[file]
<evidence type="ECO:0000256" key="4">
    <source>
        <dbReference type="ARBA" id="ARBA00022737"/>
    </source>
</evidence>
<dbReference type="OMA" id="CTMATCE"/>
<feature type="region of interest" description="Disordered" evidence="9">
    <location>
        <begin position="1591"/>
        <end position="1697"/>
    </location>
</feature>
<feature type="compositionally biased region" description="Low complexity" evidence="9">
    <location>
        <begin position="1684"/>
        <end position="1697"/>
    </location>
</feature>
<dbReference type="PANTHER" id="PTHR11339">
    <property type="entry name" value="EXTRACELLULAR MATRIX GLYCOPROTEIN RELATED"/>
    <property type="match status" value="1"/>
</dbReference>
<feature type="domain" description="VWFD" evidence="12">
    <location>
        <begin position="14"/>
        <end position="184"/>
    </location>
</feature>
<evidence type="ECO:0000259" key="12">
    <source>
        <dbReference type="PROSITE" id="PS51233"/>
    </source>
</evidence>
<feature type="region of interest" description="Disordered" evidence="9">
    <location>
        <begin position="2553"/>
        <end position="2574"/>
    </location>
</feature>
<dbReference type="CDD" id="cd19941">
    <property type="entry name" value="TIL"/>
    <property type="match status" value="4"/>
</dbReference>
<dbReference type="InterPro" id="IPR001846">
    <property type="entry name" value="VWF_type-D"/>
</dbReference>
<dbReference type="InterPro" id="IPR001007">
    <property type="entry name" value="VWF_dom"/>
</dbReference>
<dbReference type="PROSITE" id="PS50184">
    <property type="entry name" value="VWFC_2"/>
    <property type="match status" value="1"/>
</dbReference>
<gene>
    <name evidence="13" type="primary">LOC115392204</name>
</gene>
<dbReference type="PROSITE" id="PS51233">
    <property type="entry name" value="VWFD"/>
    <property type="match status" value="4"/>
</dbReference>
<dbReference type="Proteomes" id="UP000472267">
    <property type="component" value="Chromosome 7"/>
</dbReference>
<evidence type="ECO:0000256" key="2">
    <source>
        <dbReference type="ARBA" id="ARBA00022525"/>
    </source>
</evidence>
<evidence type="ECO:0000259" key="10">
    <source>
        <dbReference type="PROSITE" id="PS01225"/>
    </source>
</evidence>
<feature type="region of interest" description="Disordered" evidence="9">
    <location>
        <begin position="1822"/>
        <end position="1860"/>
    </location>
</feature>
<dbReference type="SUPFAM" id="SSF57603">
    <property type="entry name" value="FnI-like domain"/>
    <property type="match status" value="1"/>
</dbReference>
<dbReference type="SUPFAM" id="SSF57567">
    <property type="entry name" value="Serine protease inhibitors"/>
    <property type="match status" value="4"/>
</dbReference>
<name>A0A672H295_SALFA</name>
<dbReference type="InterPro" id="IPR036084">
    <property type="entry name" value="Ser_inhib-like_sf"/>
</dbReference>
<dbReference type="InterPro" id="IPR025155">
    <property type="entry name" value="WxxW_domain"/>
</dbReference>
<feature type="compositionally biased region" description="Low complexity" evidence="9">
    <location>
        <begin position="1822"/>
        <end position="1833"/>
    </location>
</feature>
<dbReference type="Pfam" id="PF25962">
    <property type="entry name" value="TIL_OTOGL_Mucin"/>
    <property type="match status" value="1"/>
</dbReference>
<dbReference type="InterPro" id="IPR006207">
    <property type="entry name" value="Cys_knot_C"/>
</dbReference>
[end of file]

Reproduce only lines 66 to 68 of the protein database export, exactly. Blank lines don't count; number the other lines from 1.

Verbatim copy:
        <dbReference type="ARBA" id="ARBA00022525"/>
    </source>
</evidence>